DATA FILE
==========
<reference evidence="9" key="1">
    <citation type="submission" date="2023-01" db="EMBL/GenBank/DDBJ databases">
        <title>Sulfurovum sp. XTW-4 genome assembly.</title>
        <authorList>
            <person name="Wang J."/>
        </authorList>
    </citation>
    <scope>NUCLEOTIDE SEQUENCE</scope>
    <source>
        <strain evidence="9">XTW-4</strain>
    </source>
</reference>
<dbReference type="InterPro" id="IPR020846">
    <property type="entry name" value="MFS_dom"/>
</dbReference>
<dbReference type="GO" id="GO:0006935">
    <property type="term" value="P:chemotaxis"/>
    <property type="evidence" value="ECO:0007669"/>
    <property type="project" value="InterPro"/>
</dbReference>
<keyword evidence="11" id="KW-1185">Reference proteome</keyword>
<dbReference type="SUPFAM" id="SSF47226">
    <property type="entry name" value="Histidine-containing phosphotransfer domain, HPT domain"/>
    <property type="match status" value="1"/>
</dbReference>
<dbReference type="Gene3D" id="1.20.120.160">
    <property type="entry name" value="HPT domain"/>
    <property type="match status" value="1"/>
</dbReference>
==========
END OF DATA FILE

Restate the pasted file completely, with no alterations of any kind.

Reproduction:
<reference evidence="9" key="1">
    <citation type="submission" date="2023-01" db="EMBL/GenBank/DDBJ databases">
        <title>Sulfurovum sp. XTW-4 genome assembly.</title>
        <authorList>
            <person name="Wang J."/>
        </authorList>
    </citation>
    <scope>NUCLEOTIDE SEQUENCE</scope>
    <source>
        <strain evidence="9">XTW-4</strain>
    </source>
</reference>
<dbReference type="InterPro" id="IPR020846">
    <property type="entry name" value="MFS_dom"/>
</dbReference>
<dbReference type="GO" id="GO:0006935">
    <property type="term" value="P:chemotaxis"/>
    <property type="evidence" value="ECO:0007669"/>
    <property type="project" value="InterPro"/>
</dbReference>
<keyword evidence="11" id="KW-1185">Reference proteome</keyword>
<dbReference type="SUPFAM" id="SSF47226">
    <property type="entry name" value="Histidine-containing phosphotransfer domain, HPT domain"/>
    <property type="match status" value="1"/>
</dbReference>
<dbReference type="Gene3D" id="1.20.120.160">
    <property type="entry name" value="HPT domain"/>
    <property type="match status" value="1"/>
</dbReference>